How Research Helped Save My Life

By: Billy Lyman

The Children’s Heart Foundation is a 501 (c)(3) organization on whose board I serve and whose goal is to bring health, hope, and happiness to children impacted by congenital heart defects (CHDs), the #1 birth defect in the United States. We accomplish this goal by funding the most promising research to advance the diagnosis, treatment, and prevention of CHDs, including funding more than $11.1 million in research since The Children’s Heart Foundation’s inception.

Nearly one out of every 100 births, or 40,000 babies each year, will be born with a congenital heart defect. More than half of all children born with CHD will require at least one invasive surgery during their lifetime. Sadly, 20 percent of these children will not live to celebrate their first birthday. 

Although my board service certainly commits me to the mission of the CHF, I am also committed for another reason very close to my heart -- I myself was one of those children born with a CHD.

I was born with a CHD called moderate-to-severe pulmonary stenosis, which in layman’s terms, basically means I have a narrowed and weak valve in the side of my heart where the blood comes back from the rest of my body and is sent to the lungs. I also was born with conditions called situs inversus and dextrocardia, which means that not only is my heart on the right side of my body, but all of the other organs in my body are also flipped (liver is on the left side, stomach is on the right side, etc. etc.).

In order to take pressure off of my weak valve, I had to undergo two open-heart surgeries, one when I was 11 months old and one when I was 11 years old. While the first surgery was a fairly common procedure, the second procedure, was much less common. In fact, I was part of a research study testing the viability of a well-known procedure in CHD treatment, the Bi-directional Glenn Shunt procedure, on patients in which it had never been tried—patients with their organs and heart reversed. When I had my surgery in 1998, I was only the fourth person in the world to have this experimental procedure as part of this study. Thankfully for me and for the many CHD patients like me all over the world who have now had it performed on them, the procedure and the study ended up being a huge success, and, while I will never be rid of my CHD, I am able to live an otherwise healthy life today because of it.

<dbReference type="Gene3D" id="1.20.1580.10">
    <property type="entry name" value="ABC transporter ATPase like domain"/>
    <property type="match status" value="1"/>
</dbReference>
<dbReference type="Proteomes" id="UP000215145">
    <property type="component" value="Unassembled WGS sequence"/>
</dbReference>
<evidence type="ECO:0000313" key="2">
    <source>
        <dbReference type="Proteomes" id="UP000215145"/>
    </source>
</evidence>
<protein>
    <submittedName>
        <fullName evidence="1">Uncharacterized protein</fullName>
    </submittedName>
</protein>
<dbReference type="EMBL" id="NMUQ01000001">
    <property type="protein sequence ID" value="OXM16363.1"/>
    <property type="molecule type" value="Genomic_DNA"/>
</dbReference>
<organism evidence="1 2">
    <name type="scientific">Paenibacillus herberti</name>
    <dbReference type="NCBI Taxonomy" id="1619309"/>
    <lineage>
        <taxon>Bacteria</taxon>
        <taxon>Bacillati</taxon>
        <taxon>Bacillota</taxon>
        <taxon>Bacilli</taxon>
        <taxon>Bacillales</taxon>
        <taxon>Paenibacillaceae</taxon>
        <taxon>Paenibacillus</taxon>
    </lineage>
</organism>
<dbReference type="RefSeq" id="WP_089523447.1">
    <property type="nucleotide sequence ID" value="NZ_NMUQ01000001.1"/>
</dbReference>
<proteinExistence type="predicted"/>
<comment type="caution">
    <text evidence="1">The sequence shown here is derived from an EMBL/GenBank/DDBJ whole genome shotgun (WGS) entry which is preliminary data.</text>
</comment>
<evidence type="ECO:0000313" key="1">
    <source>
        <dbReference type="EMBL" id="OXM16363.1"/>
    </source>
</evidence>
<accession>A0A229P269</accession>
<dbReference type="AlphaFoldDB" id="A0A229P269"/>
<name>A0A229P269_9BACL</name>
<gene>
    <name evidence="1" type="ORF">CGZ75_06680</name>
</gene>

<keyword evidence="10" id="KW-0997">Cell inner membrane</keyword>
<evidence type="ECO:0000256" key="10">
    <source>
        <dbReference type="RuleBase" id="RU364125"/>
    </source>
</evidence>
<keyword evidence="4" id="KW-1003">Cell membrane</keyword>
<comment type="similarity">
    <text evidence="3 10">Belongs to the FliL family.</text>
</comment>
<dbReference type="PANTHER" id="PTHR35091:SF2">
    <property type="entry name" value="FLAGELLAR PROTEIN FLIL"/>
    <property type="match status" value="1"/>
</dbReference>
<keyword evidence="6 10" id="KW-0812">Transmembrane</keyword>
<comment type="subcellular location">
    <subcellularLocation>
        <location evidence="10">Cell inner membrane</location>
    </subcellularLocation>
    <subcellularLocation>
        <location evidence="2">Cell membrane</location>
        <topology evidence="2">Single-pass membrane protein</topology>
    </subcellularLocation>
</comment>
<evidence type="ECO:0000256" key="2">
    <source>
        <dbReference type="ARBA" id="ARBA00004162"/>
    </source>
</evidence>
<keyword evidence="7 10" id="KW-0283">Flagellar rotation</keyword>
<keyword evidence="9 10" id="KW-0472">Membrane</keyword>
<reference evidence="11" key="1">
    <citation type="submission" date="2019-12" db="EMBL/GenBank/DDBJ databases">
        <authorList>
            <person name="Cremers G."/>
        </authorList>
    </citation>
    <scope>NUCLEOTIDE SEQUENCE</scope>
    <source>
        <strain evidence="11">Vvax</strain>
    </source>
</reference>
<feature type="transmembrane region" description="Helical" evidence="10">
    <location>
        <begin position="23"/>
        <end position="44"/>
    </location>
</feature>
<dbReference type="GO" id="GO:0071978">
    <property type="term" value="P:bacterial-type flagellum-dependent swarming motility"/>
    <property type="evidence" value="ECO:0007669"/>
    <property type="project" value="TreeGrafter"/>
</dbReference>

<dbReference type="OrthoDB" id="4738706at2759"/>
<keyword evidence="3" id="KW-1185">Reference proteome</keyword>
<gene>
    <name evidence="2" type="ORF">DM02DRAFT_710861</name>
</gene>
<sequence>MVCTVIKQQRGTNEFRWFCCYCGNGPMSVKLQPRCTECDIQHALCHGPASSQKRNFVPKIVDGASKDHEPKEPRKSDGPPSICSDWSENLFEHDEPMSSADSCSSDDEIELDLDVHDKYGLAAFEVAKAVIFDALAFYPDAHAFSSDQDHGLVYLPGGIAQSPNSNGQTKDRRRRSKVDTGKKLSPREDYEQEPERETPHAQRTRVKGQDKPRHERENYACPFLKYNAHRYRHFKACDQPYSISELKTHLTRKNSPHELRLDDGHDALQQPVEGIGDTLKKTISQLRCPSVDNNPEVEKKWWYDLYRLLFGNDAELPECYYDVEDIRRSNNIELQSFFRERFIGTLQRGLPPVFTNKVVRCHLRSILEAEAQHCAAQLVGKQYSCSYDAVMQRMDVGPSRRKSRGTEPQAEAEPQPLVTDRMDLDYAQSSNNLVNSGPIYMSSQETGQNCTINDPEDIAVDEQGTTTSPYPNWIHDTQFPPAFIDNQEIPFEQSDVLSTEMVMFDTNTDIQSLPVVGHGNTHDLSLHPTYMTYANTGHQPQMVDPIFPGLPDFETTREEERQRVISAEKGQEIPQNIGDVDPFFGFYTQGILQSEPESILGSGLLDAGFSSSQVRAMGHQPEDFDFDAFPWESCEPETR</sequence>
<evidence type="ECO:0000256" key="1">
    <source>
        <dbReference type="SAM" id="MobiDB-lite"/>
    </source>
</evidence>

Now here’s the kicker...this life-saving study, entitled "A new operation for congenitally corrected transportation, ventricular septal defect and pulmonary stenosis" by Constantine Mavroudis, MD, and this procedure, would not have happened if it weren’t for the generous funding that The Children’s Heart Foundation provided to make them possible.

Without this procedure, I, and the many CHD patients like me out there, likely would have had to settle for more temporary treatments for my conditions, which would have resulted in me having to go through the terrifying experience of putting my life on the line for at least two additional open-heart surgeries in the time since 1998.

Like many children growing up with CHDs, I always wondered whether I would still be around to see my 25th birthday, to graduate from college, or even to graduate from high school. If you would have told me I would be 31 years old, working as an attorney at an amazing firm, and living an otherwise completely healthy life, I would have told you that you were crazy. But here I am telling my story to you today, and, aside from my many great doctors at Children's Memorial and Lurie Children's Hospital, I only have The Children’s Heart Foundation to thank for this.

Read more stories here